Eugenia Bone, author of Mycophilia: Revelations from the Weird World of Mushrooms writes in an op-ed for the New York Times that it is the ability of psilocybin to change the way we think during a trip that is the key to treating someone with depression. Referring to depression as one type of “cognitive rut” that psilocybin wedges the user out of. Because psilocybin inhibits activity in the medial prefrontal cortex and the posterior cingulate cortex, it also produces radically different connections between other cortical regions of the brain. This change alone is significant for a person suffering from severe and chronic depression –a change in their thought patterns, let alone a radical one that places their focus on positive ideas—can be a wonderful and freeing feeling. Furthermore, researchers at Johns Hopkins are said to have found the “proper dose levels needed to create positive changes in attitudes, mood, life satisfaction, and behavior” that lasted for longer than twelve months after the guided therapy session with psilocybin. One particular way in which these controlled doses of psilocybin affect depression sufferers is the way it helps patients re-frame memories. Bone mentions a study published in the British Journal of Psychiatry that attributes an increase in recollection of memories and a change in the way the study participant viewed their recollected memories or which memories they’d end up focusing on. Psilocybin has a positive influence on the concept of “negative cognitive biases” characteristic of depression. The chemical changes the connectivity of the brain in such a way that study participants with depression begin to recollect positive memories as opposed to their former biased focus on negative ones.
Psilocybin assisted Therapy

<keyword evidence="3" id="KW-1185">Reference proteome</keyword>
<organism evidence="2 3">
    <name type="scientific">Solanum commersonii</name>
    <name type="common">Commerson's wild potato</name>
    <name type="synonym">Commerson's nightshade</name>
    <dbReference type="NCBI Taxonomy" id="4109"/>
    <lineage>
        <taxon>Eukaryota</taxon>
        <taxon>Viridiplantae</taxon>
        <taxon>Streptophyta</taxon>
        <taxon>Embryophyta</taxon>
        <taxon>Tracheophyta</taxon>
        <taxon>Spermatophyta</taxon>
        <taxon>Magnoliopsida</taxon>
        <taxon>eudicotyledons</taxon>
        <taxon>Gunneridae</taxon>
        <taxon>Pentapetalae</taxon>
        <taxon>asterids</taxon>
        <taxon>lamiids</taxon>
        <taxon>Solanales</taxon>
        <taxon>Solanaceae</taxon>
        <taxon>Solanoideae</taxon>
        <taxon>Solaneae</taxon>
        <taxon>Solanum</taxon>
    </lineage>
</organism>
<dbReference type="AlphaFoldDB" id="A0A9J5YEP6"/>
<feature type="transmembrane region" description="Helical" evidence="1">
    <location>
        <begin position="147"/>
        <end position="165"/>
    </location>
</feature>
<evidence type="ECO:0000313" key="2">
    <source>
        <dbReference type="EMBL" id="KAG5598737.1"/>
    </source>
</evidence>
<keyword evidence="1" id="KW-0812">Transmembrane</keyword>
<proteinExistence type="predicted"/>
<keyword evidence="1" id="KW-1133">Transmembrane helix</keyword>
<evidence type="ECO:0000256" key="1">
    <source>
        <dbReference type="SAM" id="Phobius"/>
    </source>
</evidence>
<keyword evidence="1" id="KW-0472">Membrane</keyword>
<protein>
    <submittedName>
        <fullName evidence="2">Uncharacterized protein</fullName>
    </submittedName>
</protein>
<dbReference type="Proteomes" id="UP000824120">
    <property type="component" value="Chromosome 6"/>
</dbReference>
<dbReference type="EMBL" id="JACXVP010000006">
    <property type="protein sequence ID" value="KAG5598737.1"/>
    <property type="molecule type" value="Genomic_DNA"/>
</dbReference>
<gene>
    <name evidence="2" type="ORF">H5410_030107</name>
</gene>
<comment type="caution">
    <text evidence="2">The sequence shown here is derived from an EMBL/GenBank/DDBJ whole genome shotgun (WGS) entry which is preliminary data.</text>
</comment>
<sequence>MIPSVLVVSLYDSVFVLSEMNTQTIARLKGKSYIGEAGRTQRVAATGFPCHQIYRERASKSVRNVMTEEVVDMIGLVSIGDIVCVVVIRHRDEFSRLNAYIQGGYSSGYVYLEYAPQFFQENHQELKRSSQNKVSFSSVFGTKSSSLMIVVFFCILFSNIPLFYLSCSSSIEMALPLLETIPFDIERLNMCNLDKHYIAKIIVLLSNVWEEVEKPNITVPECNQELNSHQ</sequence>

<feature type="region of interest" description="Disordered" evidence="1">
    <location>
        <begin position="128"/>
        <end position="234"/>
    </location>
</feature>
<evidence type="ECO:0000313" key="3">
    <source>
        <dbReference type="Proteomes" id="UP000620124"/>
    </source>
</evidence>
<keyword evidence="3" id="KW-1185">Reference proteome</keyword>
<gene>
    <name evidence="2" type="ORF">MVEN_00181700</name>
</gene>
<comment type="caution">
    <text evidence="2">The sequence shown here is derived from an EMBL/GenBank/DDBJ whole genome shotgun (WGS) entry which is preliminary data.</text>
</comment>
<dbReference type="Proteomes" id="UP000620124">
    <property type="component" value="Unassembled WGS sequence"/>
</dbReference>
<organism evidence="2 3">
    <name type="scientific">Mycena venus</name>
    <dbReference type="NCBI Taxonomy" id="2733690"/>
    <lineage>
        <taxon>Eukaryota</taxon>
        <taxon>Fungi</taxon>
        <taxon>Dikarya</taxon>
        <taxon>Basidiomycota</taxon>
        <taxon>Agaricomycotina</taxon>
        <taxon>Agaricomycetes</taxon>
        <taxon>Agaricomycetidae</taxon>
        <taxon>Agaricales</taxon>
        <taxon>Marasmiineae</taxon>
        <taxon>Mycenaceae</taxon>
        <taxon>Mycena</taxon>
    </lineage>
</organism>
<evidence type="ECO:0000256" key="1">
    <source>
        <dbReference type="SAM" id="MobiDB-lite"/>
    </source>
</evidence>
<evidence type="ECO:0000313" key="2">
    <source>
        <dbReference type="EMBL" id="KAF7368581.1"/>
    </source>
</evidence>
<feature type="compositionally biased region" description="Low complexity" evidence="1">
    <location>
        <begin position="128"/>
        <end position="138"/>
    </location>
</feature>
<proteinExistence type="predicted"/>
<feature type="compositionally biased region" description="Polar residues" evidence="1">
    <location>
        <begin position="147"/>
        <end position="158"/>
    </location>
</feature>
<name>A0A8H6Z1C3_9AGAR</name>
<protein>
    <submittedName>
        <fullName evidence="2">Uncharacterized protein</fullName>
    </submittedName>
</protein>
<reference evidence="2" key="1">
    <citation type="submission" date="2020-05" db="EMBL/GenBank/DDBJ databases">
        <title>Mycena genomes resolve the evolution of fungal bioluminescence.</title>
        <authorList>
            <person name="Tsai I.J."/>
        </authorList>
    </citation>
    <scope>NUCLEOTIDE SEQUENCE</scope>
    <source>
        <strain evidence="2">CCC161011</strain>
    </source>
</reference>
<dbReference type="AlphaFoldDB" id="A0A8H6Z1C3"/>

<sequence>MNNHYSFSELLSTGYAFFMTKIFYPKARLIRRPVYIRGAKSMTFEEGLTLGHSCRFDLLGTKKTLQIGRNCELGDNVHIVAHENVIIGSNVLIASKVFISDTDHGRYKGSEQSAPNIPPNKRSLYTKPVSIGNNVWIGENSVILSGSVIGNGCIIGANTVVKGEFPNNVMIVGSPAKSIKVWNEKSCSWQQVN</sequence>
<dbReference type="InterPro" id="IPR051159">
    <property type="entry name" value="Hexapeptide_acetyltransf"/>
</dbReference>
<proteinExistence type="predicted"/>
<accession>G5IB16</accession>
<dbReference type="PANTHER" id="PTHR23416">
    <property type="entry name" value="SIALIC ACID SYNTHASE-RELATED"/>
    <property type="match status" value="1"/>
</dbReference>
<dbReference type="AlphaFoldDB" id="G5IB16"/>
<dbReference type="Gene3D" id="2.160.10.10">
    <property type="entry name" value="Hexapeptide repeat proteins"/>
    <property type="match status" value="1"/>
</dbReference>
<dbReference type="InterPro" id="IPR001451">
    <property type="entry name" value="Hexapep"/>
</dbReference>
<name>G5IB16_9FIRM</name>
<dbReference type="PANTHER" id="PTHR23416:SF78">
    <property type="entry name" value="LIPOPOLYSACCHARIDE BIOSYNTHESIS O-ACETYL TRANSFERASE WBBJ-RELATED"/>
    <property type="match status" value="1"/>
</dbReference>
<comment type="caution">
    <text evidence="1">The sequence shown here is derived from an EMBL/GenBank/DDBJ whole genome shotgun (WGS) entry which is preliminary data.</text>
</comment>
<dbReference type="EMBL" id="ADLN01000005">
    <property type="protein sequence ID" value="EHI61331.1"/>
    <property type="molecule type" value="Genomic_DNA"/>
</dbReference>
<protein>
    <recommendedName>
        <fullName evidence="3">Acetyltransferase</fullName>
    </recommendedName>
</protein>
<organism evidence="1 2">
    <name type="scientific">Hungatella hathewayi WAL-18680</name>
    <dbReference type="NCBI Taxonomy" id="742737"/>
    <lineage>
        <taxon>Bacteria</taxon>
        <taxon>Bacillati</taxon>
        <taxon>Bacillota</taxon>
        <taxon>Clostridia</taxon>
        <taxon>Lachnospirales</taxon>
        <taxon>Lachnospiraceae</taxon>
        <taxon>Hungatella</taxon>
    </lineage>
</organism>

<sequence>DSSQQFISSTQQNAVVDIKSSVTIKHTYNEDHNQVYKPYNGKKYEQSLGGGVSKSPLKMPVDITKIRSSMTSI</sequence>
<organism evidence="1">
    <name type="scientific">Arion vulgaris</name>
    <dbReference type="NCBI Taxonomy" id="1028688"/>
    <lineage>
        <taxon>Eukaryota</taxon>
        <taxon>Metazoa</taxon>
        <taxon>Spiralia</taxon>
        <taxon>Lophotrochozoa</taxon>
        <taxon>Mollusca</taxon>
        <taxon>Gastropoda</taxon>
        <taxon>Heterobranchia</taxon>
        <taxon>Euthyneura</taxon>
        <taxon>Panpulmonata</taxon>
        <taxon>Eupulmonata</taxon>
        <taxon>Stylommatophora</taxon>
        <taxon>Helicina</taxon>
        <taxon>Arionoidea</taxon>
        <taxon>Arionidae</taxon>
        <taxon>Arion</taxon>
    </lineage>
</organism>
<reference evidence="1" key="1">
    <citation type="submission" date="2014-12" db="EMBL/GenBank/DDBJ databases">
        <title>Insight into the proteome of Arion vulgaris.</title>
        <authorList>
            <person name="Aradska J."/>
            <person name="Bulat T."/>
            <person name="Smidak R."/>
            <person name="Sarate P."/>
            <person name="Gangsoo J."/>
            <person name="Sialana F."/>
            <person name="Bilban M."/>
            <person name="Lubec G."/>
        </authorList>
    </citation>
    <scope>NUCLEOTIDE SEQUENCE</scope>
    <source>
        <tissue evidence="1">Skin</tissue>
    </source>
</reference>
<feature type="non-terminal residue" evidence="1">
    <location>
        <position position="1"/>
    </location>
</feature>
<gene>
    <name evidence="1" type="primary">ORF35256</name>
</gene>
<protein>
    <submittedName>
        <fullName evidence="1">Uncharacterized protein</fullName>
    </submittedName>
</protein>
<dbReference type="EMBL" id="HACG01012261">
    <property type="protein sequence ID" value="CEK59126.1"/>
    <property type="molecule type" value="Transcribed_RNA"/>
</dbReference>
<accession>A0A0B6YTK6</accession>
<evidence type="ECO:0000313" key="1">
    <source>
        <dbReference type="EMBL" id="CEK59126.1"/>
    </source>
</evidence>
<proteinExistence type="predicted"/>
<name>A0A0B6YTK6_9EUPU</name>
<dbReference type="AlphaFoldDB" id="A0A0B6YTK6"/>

One common theme cited by researchers of psilocybin and depression is that its classification as a Schedule I substance is not only too harsh but it hinders the alleviation of so many people suffering from depression. Under Schedule I, psilocybin is defined as having no medical purpose. It makes it very difficult for researchers to conduct investigations into its myriad medical benefits. Recent studies have yielded results that stand as strong arguments for changing the status of psilocybin and other psychedelic substances. Scientists and psychiatrists have clearly stated their intention to administer psilocybin in an informed, intelligent, and responsible manner. In no way are they endorsing a revival of the party and recreational use of psilocybin. Furthermore, a 2004 study published in Psychopharmacology sought to address concerns over the possible health risks of psilocybin. The study adds to the strength of the argument for a change of international drug policy, citing no evidence that it poses health risks. It proved to be non-toxic to the body’s organs and its only discernible physical effect was to briefly and slightly raise blood pressure and thyroid stimulating hormones. All of these effects are not harmful to physically healthy adults. More importantly, researchers have tested the effects of different dosage levels—an integral experiment to ensure an optimal therapeutic experience. Many study participants given medium to high doses of psilocybin reported their sessions as a remarkable, beautiful experience. However, there have been participants that became anxious or fearful at any particular point in their session. These moments of unease were easily placated by the support of therapists present and at the disposition of the patient at all times. Dr. Matthew Johnson, professor of psychiatry at Johns Hopkins and a lead researcher on a study focusing on psychedelic safety, asserts that while there are no real concerns over physical safety while in the guided use of psilocybin, the indirect risks include a patient experiencing fear or anxiety. This is an important point that highlights the responsible medical use of psilocybin. The support structure in which psilocybin assisted therapy is administered, has been carefully developed to cull the most pleasant and psychologically beneficial results. The patient and therapist establish a rapport with their psychotherapist and a trained session monitor; this facilitates the process of mitigating any indirect adverse side-effects such as episodes of fear and anxiety.